North Melbourne’s Arts House champions bold, experimental works that provide an alternative to the work on Melbourne’s Southbank main stages – now more than ever.
Over the course of ten years, Arts House has marked its place in Melbourne’s artistic community by presenting imaginative works, running highly regarded programs like the biennial Dance Massive and last year’s debut of the Festival of Live Art, and fostering new talent through programs like CultureLAB and artist residencies.
Given the quality and originality of Arts House’s first program (Dance Massive and the wildly funny Oedipus Schmoedipus being two shining examples), it’s no surprise that the second season – running from July to December – looks very promising indeed. The season kicks off with a Melbourne premiere of Ahilan Ratnamohan’s piece SDS1 (pictured. Aug 19-22), where soccer is brought to the stage as dynamic, abstracted dance theatre. Following that is local choreographer Jo Lloyd’s dance performance, Confusion for Three (Aug 26-30).… Read more
Andy Warhol and Ai Weiwei are big names in their own right – putting them on the same bill makes this the summer blockbuster worth booking well in advance.
Andy Warhol / Ai Weiwei – announced this morning – is a joint venture between the NGV and Pittsburgh’s Andy Warhol Museum, with the participation of Wei (as he’s known to his fans), and will cover the scope of both artists’ careers over more than 300 works – including major new commissions. In other words: this will be a significant event in the international art world – and Melbourne gets it first, with the show opening there on December 11, and heading to Pittsburgh in June.
Although it might initially seem like an odd double-bill, Weiwei and his antecedent are a good match, in practice and philosophy – and the Chinese provocateur would be the first to admit he owes the American pop artist a huge debt.… Read more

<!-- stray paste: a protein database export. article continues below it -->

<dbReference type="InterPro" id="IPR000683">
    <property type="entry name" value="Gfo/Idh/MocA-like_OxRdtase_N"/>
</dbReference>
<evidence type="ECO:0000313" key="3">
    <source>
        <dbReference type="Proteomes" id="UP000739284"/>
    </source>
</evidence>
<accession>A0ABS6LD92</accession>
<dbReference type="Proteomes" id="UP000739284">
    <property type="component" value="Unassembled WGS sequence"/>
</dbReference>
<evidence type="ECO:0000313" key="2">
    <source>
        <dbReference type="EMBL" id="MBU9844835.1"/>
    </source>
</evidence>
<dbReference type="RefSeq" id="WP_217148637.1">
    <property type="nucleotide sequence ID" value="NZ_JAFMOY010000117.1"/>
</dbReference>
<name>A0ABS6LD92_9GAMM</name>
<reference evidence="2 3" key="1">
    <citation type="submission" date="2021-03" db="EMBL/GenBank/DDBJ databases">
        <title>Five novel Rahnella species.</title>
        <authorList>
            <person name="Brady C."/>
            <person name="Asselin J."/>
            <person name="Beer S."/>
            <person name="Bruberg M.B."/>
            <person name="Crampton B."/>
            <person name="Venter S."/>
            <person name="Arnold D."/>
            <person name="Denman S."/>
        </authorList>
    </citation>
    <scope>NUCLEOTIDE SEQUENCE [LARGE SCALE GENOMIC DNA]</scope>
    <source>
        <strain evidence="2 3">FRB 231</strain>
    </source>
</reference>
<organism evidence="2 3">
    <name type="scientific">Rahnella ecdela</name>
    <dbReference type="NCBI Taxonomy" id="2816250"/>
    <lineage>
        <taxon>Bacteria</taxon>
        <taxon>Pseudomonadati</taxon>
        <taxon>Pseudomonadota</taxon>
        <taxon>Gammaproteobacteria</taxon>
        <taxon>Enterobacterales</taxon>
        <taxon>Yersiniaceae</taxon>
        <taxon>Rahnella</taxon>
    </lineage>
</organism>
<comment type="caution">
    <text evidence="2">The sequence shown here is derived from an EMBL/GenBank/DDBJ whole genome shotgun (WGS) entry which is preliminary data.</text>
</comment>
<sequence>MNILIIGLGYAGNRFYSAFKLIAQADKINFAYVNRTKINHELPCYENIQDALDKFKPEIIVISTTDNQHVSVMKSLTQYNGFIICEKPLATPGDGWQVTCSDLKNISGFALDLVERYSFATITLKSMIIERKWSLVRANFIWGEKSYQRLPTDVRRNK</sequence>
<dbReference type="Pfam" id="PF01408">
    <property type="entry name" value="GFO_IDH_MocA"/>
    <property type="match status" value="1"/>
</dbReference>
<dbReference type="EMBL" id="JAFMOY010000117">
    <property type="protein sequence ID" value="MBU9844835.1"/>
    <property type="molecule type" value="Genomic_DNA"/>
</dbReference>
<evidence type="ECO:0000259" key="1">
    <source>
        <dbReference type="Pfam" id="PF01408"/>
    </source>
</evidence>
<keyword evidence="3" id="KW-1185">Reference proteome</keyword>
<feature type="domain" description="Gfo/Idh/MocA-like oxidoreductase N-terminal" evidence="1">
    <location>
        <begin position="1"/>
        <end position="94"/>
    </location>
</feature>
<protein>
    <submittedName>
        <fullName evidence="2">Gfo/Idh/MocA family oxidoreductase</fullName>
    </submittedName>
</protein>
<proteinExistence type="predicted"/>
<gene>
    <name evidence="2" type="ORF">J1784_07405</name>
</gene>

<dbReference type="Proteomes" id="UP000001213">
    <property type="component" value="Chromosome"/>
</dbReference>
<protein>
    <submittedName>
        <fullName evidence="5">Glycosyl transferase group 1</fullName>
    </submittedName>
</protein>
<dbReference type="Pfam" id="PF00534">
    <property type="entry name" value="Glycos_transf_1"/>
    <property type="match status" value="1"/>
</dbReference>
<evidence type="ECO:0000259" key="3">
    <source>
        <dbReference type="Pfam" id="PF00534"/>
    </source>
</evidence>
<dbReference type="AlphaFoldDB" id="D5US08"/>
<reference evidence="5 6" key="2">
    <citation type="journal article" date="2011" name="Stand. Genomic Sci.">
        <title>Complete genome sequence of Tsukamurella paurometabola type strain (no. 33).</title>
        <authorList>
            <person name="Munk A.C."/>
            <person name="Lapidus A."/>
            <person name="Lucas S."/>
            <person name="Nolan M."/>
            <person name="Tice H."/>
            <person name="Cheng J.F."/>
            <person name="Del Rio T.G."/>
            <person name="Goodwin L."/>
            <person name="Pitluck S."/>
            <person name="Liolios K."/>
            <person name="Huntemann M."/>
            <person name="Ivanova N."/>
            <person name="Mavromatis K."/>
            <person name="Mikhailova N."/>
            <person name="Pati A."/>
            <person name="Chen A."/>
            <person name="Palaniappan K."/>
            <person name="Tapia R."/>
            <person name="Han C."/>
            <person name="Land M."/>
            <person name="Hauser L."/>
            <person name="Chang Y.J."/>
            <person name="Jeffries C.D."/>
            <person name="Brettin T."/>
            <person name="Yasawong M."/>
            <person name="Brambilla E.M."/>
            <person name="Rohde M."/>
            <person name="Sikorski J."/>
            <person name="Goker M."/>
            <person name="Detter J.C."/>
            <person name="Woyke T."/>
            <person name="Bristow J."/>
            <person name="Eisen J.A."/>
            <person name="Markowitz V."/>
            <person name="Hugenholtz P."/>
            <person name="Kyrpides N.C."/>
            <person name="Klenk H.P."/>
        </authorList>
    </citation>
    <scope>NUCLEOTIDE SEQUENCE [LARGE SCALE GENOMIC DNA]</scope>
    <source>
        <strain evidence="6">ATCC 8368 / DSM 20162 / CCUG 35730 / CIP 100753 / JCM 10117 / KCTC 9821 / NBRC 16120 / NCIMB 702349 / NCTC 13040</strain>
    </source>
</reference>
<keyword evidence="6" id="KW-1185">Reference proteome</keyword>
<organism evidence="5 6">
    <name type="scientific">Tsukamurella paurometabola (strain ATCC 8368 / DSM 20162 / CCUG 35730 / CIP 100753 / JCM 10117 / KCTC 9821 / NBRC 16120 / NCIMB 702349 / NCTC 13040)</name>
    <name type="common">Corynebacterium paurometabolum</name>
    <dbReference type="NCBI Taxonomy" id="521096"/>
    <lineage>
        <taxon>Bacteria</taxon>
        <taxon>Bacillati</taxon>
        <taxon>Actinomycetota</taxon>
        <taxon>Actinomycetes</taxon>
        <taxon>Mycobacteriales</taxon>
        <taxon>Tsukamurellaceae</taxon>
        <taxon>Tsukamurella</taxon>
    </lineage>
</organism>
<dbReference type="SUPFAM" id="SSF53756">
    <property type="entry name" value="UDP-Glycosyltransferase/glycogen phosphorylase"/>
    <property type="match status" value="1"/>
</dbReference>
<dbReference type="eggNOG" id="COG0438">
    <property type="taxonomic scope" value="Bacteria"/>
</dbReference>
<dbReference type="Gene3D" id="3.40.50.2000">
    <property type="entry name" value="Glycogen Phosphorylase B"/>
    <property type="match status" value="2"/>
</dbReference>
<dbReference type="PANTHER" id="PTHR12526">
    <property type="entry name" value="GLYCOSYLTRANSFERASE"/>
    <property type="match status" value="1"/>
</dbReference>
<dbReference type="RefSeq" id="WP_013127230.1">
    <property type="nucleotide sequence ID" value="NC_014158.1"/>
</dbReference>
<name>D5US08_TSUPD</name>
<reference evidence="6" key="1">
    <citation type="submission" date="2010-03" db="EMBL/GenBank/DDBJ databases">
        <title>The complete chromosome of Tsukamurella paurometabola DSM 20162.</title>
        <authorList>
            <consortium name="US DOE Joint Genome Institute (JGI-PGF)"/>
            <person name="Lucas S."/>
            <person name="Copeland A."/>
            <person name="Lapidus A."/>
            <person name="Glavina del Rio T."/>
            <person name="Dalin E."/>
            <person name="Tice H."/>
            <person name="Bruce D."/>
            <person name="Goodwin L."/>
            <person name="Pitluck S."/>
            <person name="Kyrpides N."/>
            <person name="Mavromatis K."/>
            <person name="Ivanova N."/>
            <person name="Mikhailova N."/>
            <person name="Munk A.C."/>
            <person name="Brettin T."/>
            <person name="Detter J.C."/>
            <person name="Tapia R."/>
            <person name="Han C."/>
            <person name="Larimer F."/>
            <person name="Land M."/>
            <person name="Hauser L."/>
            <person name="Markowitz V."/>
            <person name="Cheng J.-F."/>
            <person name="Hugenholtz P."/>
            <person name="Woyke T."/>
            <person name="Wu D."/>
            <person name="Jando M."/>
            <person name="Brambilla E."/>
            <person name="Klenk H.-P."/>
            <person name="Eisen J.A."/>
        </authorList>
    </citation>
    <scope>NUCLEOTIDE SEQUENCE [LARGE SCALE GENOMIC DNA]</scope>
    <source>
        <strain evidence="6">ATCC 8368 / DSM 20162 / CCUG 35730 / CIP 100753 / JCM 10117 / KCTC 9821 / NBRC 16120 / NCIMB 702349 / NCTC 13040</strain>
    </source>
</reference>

Today is your last chance to go into the draw to see the Flinders Street Ballroom at Open House Melbourne
Open House Melbourne is the one weekend of the year when many of Melbourne’s most significant architectural gems – plus some well-kept secrets – invite you to come in and take a closer look.
The full list of buildings has just been announced. While you might be attracted to historical spaces like the Scots’ Church, Cairo Flats or Melbourne Town Hall, others are drawn to the dark secrets of Russell Place Substation or the Harry Brookes Allen Museum of Anatomy and Pathology. Buildings like the innovative Melbourne School of Design and the verdant Medibank Docklands offer a glimpse into the future of design.
Every year, however, there’s one building that never fails to capture the imagination of Melburnians: the hallowed Flinders Street Ballroom.
Falling into decay on the third floor of the station, the ballroom – which closed in the ’80s – waits behind padlocked metal gates for the time when it will finally undergo renovations (possibly this year).… Read more
Smith & Deli – the latest venture from Smith & Daughters’ Shannon Martinez and Mo Wyse – has finally opened its doors in Fitzroy. Following a few weeks delay due to a hold up from the city water supply, the vegan Jewish deli opened yesterday to a line of eager vegans and fans of the original Latin American-inspired restaurant. Such is the popularity of Martinez and Wyse’s brainchild, a few early birds did a little dance upon receiving their takeaway pack of breakfast goods.
It’s refreshing to see a vegan shop with nary an açai superfood bowl in sight. Breakfast offerings at the takeaway-only business are heavy on the sandwiches: the Friend Zone is Smith & Deli’s take on the classic ham, cheese and tomato toastie that’s so buttery and cheesy, you’ll forget it’s vegan.… Read more
There are viral memes that burn through their fame on your newsfeed in a flash, only to be forgotten; and then are the few viral memes that live on in our hearts. And in our galleries, apparently.
From Friday June 19 to Sunday June 21, Footscray’s Ruffian Gallery will display a selection of images created by pissed-off individuals in response to Australia’s Arts Minister George Brandis’s decision to cut over $100 million from independent arts funding.
In case you missed it, the pictures all depict Brandis’s face photoshopped onto classic pieces of art, under the assumption that the minister has – in the artists’ words – “seized $100m+ independent arts funding to play with himself. So here we are”.
Simple, hilarious, powerful: the arts community immediately rallied by the campaign, and now, Ruffian will be displaying a selection of these photoshopped delights to raise money to fight the arts cuts.
The exhibition is free, but donations are very welcome.… Read more